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Jail for man who abducted, doused wife in petrol on suspicion of affair: Report

Jail for man who abducted, doused wife in petrol on suspicion of affair: Report

View of a red gasoline container. (File photo: iStock)

SINGAPORE: A man who abducted his wife and doused her with petrol was sentenced to two years, two months and six weeks’ jail on Wednesday (Sep 29), according to a report by TODAY.

The incident, which took place two years ago, saw Murugan Nondoh threaten to burn and kill his wife as he suspected she was having an affair. 

As Murugan's sentence was backdated to his date of remand on Jul 4, 2019, he will be released immediately, said TODAY. 

The 39-year-old Malaysian pleaded guilty last week to four charges of abduction, criminal intimidation, voluntarily causing hurt and having an offensive weapon on him. 


The court heard that Murugan was jobless and lived in Johor Bahru at the time of the offences.

His wife, Ms Krishnaveny Subramaniam, worked as a quality controller in Woodlands, reported TODAY. 

The couple married in 2007 in Malaysia, but the victim grew unhappy in the union as Murugan had a bad temper, gambling debts and was physically abusive.

Murugan and the 40-year-old Malaysian woman are currently separated and undergoing divorce proceedings.

In February 2019, Ms Krishnaveny confided in her friend, saying she was lonely. Her friend in turn gave her a man's phone number, and the victim began chatting with him but did not meet him in person.

About a week after she had begun chatting with the man, Murugan checked his wife's phone and saw a text message from him, wishing her good morning.

Suspecting his wife was having an affair, Murugan confronted her, but she denied it as she had never met the man in person.

Later that month, the victim moved to stay with her mother in Johor Bahru. She also filed for divorce and blocked Murugan's number.

Murugan used different phone numbers to contact his wife, and also visited his mother-in-law's house a few times.


In June 2019, Murugan learnt that his wife had begun working in Singapore. He proceeded to wait at the Malaysian checkpoint for four hours on five to six days until he finally saw her on Jun 25.

Ms Krishnaveny told him not to come near her before trying to run, but Murugan grabbed her bag and found her work permit with the address of her workplace.

He took a photo of it before his wife retrieved her bag from him with help from police officers. 

Two days later, Murugan sent voice messages to a friend saying that women like his wife "should not be alive at all" and that he would "confirm burn her 100 per cent".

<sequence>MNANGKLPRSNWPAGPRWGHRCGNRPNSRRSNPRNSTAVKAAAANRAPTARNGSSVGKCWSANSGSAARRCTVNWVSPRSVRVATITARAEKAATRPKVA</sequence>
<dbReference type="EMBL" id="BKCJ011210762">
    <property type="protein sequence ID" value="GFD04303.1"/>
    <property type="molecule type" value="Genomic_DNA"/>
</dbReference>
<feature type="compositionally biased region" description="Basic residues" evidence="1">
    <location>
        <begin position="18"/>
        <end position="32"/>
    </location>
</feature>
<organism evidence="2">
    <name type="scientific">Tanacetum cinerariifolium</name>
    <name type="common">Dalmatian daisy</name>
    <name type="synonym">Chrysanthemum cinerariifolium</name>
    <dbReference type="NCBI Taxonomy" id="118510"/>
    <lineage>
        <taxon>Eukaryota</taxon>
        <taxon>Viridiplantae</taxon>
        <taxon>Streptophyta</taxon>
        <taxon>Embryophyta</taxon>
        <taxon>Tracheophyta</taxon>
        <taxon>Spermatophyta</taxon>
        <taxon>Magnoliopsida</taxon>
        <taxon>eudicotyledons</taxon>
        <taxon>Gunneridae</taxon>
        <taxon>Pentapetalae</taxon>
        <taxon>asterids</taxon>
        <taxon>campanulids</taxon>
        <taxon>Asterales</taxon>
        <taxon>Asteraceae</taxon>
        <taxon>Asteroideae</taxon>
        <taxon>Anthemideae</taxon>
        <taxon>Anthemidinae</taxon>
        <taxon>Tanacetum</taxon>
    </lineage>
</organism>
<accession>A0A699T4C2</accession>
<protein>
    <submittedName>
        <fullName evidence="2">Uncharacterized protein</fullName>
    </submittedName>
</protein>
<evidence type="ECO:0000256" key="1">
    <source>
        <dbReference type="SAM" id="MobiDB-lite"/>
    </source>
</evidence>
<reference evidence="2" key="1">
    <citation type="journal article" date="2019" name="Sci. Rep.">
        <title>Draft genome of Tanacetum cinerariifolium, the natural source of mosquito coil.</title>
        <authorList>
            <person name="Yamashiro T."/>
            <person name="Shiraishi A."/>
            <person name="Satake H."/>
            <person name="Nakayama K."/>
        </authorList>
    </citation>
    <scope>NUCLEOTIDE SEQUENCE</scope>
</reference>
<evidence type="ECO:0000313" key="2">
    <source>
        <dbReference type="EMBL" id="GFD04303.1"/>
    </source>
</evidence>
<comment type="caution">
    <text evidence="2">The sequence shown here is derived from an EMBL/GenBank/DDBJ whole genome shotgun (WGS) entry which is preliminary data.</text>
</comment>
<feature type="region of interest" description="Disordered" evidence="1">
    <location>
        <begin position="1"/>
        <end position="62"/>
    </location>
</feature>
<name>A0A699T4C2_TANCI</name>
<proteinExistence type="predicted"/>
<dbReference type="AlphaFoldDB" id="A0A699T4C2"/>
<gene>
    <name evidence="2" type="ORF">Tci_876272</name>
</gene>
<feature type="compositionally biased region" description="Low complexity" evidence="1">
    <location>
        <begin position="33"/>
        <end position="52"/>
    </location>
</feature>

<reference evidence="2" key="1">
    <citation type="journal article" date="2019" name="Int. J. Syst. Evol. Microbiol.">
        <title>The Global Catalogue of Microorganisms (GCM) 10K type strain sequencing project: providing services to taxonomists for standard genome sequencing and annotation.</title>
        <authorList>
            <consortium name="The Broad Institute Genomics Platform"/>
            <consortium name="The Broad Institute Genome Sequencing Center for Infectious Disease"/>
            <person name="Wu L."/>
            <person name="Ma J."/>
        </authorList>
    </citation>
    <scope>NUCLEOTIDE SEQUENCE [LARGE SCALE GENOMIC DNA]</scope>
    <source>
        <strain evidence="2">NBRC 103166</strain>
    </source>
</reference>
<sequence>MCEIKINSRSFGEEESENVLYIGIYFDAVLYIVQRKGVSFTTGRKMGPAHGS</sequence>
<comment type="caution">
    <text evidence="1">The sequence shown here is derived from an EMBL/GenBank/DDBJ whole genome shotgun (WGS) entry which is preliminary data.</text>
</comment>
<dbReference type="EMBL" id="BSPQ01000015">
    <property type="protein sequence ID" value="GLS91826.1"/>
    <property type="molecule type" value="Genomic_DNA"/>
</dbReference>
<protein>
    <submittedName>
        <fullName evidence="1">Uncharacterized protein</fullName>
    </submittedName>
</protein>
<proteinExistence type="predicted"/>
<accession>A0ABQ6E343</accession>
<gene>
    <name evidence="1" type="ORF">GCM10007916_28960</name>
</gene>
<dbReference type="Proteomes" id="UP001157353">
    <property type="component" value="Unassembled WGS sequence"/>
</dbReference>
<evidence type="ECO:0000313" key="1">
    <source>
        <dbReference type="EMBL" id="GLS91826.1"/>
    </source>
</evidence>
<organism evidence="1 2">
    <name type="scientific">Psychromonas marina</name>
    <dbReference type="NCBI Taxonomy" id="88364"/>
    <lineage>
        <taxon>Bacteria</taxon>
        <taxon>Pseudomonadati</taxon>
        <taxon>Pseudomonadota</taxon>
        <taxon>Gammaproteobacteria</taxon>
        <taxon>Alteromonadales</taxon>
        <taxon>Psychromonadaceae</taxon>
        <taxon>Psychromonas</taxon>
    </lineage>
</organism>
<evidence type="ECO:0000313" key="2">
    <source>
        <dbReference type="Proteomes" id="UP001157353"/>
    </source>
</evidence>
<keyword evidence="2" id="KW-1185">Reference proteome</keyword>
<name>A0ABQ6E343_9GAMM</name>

In subsequent messages, Murugan told his friend he was "not going to let anyone have (the victim since) he cannot have her", and said he planned to find the victim in Singapore and kill her and himself.

Murugan also added that he intended to kill the victim's boyfriend if he caught him.

He told his friend that there was "no way but to kill (the victim)" and said this matter "should come out on newspapers" so that other women would fear being with "other women's husband" and everyone would think Murugan is "a real man".

In the early hours of Jul 1, 2019, Murugan rode his motorcycle to Singapore where he filled an empty bottle with 2.34 litres of petrol at a petrol station.

The next day, Murugan went to his wife's workplace and saw her walking out at about 6pm.

Ms Krishnaveny was on the phone with her niece, telling her that Murugan had discovered where she worked and that she feared being harassed the minute she stepped out of her office building.

Murugan rode towards his wife from behind and used his arm to grab her neck. In her struggle to break free, the victim dropped her phone and spectacles and shouted for help while trying to run away.

Murugan gave chase and pulled Ms Krishnaveny towards him before pouring the entire bottle of petrol on her head. 

He threatened to burn and kill her if she did not leave with him on the motorcycle.

Fearing for her safety and knowing that her husband carried lighters with him, the victim complied. Murugan picked up her spectacles and phone from the floor before riding off with her.

The victim felt unwell and had difficulty breathing as she had swallowed some petrol while shouting for help, and felt burning sensations in her throat and stomach and over her body.

During the ride, Murugan hit the victim's helmeted head with his own helmet, before punching her face and chest.

He also pointed a penknife at her and demanded that she unlock her phone, but his wife refused to. 

Ms Krishnaveny's niece, who was still on the phone call, had heard everything. She informed her brother and friend and they recorded the exchange.


Murugan rode around with his wife for five hours, stopping at various places including a cemetery.

At their first stop, Murugan placed his wife's spectacles back on her and showed her the sari and dhoti they had worn at their wedding 12 years ago.

Ms Krishnaveny thought that he wanted them both to put on their wedding outfits before he set them on fire, as she had seen similar scenes of suicide in movies.

Murugan subsequently agreed to take his wife back to Malaysia after she promised to reconcile with him.

They arrived at Tuas Checkpoint at about 11pm that day but failed to scan their passports and thumbprints. Police officers arrived shortly after, arresting Murugan and rescuing Ms Krishnaveny.

She was taken to the emergency department of Ng Teng Fong General Hospital, according to TODAY.

Her face and chest were bruised and she was diagnosed with "petroleum product ingestion", said the report. 

For his most serious offence of abduction, Murugan could have been jailed for up to seven years, fined, caned, or gotten any combination of the three. 

Source: CNA/TODAY/ng


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